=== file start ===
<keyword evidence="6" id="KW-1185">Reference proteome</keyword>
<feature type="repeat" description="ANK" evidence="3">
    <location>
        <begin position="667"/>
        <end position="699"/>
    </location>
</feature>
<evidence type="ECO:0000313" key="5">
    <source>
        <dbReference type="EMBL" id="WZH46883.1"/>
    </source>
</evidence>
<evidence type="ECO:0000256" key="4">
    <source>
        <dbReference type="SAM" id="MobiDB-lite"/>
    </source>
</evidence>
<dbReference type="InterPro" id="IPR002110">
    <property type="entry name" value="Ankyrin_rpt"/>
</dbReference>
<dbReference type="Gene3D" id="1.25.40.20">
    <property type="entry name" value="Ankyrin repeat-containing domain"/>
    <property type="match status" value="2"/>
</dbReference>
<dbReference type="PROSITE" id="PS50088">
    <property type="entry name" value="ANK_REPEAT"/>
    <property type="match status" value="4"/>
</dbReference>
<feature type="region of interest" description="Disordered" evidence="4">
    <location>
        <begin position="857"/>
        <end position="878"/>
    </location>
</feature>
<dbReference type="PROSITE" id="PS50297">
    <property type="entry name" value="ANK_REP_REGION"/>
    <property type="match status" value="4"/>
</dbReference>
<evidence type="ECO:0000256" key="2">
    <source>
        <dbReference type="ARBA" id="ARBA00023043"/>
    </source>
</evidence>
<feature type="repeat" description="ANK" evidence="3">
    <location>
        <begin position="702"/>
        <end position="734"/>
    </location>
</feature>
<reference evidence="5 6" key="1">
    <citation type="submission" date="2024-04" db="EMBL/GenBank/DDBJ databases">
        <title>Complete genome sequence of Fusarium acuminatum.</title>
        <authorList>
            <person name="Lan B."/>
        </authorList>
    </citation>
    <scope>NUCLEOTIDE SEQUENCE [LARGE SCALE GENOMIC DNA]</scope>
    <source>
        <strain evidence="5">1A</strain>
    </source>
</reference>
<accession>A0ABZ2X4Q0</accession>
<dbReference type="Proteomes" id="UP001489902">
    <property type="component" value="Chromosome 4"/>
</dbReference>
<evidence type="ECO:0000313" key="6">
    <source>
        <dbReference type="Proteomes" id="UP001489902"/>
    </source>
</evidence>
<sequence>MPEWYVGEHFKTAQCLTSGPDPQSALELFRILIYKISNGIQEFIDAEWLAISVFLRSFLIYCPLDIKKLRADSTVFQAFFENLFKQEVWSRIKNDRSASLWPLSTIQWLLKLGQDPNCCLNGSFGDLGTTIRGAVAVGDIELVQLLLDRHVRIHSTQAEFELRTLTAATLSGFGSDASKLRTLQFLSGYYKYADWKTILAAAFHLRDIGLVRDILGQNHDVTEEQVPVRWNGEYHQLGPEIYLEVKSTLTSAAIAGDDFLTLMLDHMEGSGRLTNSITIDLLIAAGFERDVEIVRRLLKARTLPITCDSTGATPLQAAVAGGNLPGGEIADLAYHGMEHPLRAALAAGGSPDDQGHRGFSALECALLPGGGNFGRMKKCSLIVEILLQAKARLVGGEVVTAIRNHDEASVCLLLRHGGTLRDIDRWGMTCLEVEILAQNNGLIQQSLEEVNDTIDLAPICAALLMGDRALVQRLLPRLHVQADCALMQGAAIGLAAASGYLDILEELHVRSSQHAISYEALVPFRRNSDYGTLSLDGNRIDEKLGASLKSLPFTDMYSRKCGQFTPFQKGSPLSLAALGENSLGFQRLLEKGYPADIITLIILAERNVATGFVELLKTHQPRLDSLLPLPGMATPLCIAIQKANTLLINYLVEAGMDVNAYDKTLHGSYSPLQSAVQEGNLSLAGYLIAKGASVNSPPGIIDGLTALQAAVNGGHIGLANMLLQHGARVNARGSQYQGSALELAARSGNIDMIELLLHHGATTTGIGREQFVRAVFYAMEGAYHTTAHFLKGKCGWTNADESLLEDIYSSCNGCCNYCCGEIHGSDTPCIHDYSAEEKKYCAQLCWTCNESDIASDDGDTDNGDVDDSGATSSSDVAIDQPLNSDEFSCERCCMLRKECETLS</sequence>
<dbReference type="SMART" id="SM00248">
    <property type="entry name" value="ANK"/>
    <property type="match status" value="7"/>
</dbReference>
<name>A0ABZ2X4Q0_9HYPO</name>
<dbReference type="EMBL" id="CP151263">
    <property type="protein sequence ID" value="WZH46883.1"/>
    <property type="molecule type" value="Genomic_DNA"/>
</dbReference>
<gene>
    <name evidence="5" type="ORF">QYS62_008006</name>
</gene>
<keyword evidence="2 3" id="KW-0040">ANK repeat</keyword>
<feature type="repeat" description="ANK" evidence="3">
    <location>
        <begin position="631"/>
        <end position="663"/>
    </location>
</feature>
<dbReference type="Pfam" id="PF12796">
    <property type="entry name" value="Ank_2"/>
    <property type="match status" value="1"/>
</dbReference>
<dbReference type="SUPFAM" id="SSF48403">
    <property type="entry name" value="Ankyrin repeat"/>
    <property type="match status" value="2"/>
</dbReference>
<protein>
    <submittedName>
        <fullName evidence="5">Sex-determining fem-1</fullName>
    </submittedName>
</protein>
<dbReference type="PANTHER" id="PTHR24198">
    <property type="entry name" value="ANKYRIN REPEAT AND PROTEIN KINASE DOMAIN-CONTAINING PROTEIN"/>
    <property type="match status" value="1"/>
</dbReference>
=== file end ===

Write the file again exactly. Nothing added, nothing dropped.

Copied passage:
<keyword evidence="6" id="KW-1185">Reference proteome</keyword>
<feature type="repeat" description="ANK" evidence="3">
    <location>
        <begin position="667"/>
        <end position="699"/>
    </location>
</feature>
<evidence type="ECO:0000313" key="5">
    <source>
        <dbReference type="EMBL" id="WZH46883.1"/>
    </source>
</evidence>
<evidence type="ECO:0000256" key="4">
    <source>
        <dbReference type="SAM" id="MobiDB-lite"/>
    </source>
</evidence>
<dbReference type="InterPro" id="IPR002110">
    <property type="entry name" value="Ankyrin_rpt"/>
</dbReference>
<dbReference type="Gene3D" id="1.25.40.20">
    <property type="entry name" value="Ankyrin repeat-containing domain"/>
    <property type="match status" value="2"/>
</dbReference>
<dbReference type="PROSITE" id="PS50088">
    <property type="entry name" value="ANK_REPEAT"/>
    <property type="match status" value="4"/>
</dbReference>
<feature type="region of interest" description="Disordered" evidence="4">
    <location>
        <begin position="857"/>
        <end position="878"/>
    </location>
</feature>
<dbReference type="PROSITE" id="PS50297">
    <property type="entry name" value="ANK_REP_REGION"/>
    <property type="match status" value="4"/>
</dbReference>
<evidence type="ECO:0000256" key="2">
    <source>
        <dbReference type="ARBA" id="ARBA00023043"/>
    </source>
</evidence>
<feature type="repeat" description="ANK" evidence="3">
    <location>
        <begin position="702"/>
        <end position="734"/>
    </location>
</feature>
<reference evidence="5 6" key="1">
    <citation type="submission" date="2024-04" db="EMBL/GenBank/DDBJ databases">
        <title>Complete genome sequence of Fusarium acuminatum.</title>
        <authorList>
            <person name="Lan B."/>
        </authorList>
    </citation>
    <scope>NUCLEOTIDE SEQUENCE [LARGE SCALE GENOMIC DNA]</scope>
    <source>
        <strain evidence="5">1A</strain>
    </source>
</reference>
<accession>A0ABZ2X4Q0</accession>
<dbReference type="Proteomes" id="UP001489902">
    <property type="component" value="Chromosome 4"/>
</dbReference>
<evidence type="ECO:0000313" key="6">
    <source>
        <dbReference type="Proteomes" id="UP001489902"/>
    </source>
</evidence>
<sequence>MPEWYVGEHFKTAQCLTSGPDPQSALELFRILIYKISNGIQEFIDAEWLAISVFLRSFLIYCPLDIKKLRADSTVFQAFFENLFKQEVWSRIKNDRSASLWPLSTIQWLLKLGQDPNCCLNGSFGDLGTTIRGAVAVGDIELVQLLLDRHVRIHSTQAEFELRTLTAATLSGFGSDASKLRTLQFLSGYYKYADWKTILAAAFHLRDIGLVRDILGQNHDVTEEQVPVRWNGEYHQLGPEIYLEVKSTLTSAAIAGDDFLTLMLDHMEGSGRLTNSITIDLLIAAGFERDVEIVRRLLKARTLPITCDSTGATPLQAAVAGGNLPGGEIADLAYHGMEHPLRAALAAGGSPDDQGHRGFSALECALLPGGGNFGRMKKCSLIVEILLQAKARLVGGEVVTAIRNHDEASVCLLLRHGGTLRDIDRWGMTCLEVEILAQNNGLIQQSLEEVNDTIDLAPICAALLMGDRALVQRLLPRLHVQADCALMQGAAIGLAAASGYLDILEELHVRSSQHAISYEALVPFRRNSDYGTLSLDGNRIDEKLGASLKSLPFTDMYSRKCGQFTPFQKGSPLSLAALGENSLGFQRLLEKGYPADIITLIILAERNVATGFVELLKTHQPRLDSLLPLPGMATPLCIAIQKANTLLINYLVEAGMDVNAYDKTLHGSYSPLQSAVQEGNLSLAGYLIAKGASVNSPPGIIDGLTALQAAVNGGHIGLANMLLQHGARVNARGSQYQGSALELAARSGNIDMIELLLHHGATTTGIGREQFVRAVFYAMEGAYHTTAHFLKGKCGWTNADESLLEDIYSSCNGCCNYCCGEIHGSDTPCIHDYSAEEKKYCAQLCWTCNESDIASDDGDTDNGDVDDSGATSSSDVAIDQPLNSDEFSCERCCMLRKECETLS</sequence>
<dbReference type="SMART" id="SM00248">
    <property type="entry name" value="ANK"/>
    <property type="match status" value="7"/>
</dbReference>
<name>A0ABZ2X4Q0_9HYPO</name>
<dbReference type="EMBL" id="CP151263">
    <property type="protein sequence ID" value="WZH46883.1"/>
    <property type="molecule type" value="Genomic_DNA"/>
</dbReference>
<gene>
    <name evidence="5" type="ORF">QYS62_008006</name>
</gene>
<keyword evidence="2 3" id="KW-0040">ANK repeat</keyword>
<feature type="repeat" description="ANK" evidence="3">
    <location>
        <begin position="631"/>
        <end position="663"/>
    </location>
</feature>
<dbReference type="Pfam" id="PF12796">
    <property type="entry name" value="Ank_2"/>
    <property type="match status" value="1"/>
</dbReference>
<dbReference type="SUPFAM" id="SSF48403">
    <property type="entry name" value="Ankyrin repeat"/>
    <property type="match status" value="2"/>
</dbReference>
<protein>
    <submittedName>
        <fullName evidence="5">Sex-determining fem-1</fullName>
    </submittedName>
</protein>
<dbReference type="PANTHER" id="PTHR24198">
    <property type="entry name" value="ANKYRIN REPEAT AND PROTEIN KINASE DOMAIN-CONTAINING PROTEIN"/>
    <property type="match status" value="1"/>
</dbReference>